Veterans in the 117th Congress, by the Numbers

Veterans in the 117th Congress, by the Numbers
Photo by narvikk/Getty Images

Editor’s note: This article by Leo Shane III originally appeared on Military Times, the nation's largest independent newsroom dedicated to covering the military and veteran community.

 

When elected officials gather on Capitol Hill to formally convene the 117th Congress on Jan. 3, they’ll do so with 91 veterans among their ranks, the lowest total since at least World War II.

 

The number of veterans in Congress has declined almost steadily since the mid-1970s, as the military shifted from an end strength of largely drafted individuals to an all-volunteer force. In 1973, nearly three in every four members of Congress had some type of military service. In 2021, it’ll be about one in every six members who have military experience.

 

That’s the lowest since at least the start of World War II. Information on congressional members with veteran experience before then is incomplete, making comparisons difficult.

 

However, the number could grow in coming years. Of the 79 lawmakers elected to the 117th Congress who are aged 45 or younger, 21 (about 27 percent) served in the military.

 

But for now, the shrinking cohort of veterans elected to the House and Senate this session will be charged with sharing their knowledge of Defense Department operations and Veterans Affairs procedures with colleagues who lack direct personal experience on the topics.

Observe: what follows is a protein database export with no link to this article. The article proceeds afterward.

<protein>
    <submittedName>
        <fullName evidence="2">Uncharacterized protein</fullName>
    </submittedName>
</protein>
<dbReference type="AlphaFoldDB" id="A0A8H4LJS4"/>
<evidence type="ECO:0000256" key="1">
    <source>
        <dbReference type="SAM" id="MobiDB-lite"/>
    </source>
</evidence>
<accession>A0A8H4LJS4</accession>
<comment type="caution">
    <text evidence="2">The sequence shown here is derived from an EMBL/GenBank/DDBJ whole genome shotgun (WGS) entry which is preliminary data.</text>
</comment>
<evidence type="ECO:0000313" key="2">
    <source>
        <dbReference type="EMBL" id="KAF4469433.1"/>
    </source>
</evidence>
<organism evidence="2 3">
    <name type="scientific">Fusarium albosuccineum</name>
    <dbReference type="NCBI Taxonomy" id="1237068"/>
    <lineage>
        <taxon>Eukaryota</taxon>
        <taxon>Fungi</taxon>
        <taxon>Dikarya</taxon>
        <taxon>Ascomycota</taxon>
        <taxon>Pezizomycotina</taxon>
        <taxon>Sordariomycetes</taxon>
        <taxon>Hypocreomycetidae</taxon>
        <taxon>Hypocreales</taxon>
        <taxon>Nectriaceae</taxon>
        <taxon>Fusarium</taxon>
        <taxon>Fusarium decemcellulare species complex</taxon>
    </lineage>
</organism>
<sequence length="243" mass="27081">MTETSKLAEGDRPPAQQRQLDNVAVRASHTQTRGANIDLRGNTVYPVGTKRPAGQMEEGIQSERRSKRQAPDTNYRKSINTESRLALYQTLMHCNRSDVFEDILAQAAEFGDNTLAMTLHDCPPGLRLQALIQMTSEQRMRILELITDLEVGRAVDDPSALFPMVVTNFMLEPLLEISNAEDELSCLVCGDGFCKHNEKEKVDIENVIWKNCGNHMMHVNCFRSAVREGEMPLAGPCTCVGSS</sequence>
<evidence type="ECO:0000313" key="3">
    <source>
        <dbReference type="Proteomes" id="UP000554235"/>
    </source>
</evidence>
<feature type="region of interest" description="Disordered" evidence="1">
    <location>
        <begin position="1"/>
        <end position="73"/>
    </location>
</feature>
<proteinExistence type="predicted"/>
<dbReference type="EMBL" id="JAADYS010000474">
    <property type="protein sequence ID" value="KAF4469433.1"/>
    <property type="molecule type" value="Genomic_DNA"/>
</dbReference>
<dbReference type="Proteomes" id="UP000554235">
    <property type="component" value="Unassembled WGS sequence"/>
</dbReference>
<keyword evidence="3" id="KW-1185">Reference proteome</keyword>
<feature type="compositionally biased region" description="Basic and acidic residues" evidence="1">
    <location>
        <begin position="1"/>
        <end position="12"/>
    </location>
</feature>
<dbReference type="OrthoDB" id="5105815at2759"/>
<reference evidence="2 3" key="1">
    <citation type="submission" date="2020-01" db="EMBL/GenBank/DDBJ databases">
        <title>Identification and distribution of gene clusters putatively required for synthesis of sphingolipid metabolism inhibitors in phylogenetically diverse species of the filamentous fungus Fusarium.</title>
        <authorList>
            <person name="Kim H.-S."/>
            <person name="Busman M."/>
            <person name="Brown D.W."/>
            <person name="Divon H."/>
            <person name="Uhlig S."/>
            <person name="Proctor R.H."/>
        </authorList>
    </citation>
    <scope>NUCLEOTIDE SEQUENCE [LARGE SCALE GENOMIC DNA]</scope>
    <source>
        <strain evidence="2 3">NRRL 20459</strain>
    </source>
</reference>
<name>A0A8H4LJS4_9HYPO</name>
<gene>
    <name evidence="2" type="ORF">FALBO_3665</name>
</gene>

Here’s a look at the group, by the numbers:

  • 91 total veterans in the 117th Congress.

 

  • 17 will serve in the Senate, 74 will serve in the House.

 

  • 28 are Democrats, 63 are Republicans.

 

  • 13 served in the military in the 1960s or earlier.

 

  • 50 served in the military after 2000.

 

  • More than half (49) had overseas combat deployments.

 

  • 15 are first-time lawmakers.

 

  • 6 are women, a decrease of 1 from last Congress

 

  • 44 served in the Army, Army Reserve or Army National Guard.

 

  • 15 served in the Air Force, Air Force Reserve or Air National Guard.

 

  • 15 served in the Marine Corps or Marine Corps Reserve.

 

  • 17 served in the Navy or Naval Reserve.

 

  • None served in the Coast Guard.

 

  • Texas has the most veterans in their state delegation, with nine.

 

  • 12 states have no veterans in their state delegations (Idaho, Missouri, Minnesota, Montana, New Hampshire, New Mexico, North Dakota, South Dakota, Vermont, Washington, West Virginia, Wyoming)

 

Below is the full list of veterans elected to Congress last fall or returning to incumbent Senate seats that were not up for re-election this cycle:

 

 

Other articles by Military Times:

 

New in 2021: Confirmation timing for new DoD, VA secretaries could be tricky

 

The VA has vaccinated nearly a third of its workforce

 

The top 10 veterans in journalism and how you could join them

 

Support MOAA’s COVID-19 Relief Fund

Donate to help The MOAA Foundation address emerging needs among currently serving and former uniformed servicemembers, retirees, and their families.

Learn More Donate Now

Related Content

Advocacy

FY 2021 NDAA Becomes Law After Veto Override

The FY 2021 National Defense Authorization Act (NDAA) cleared its final hurdle in the closing hours of the 116th Congress, with an 81-13 vote in the Senate on Jan. 1 completing the veto-override process. The House voted to override the veto 322-87 on Dec. 28.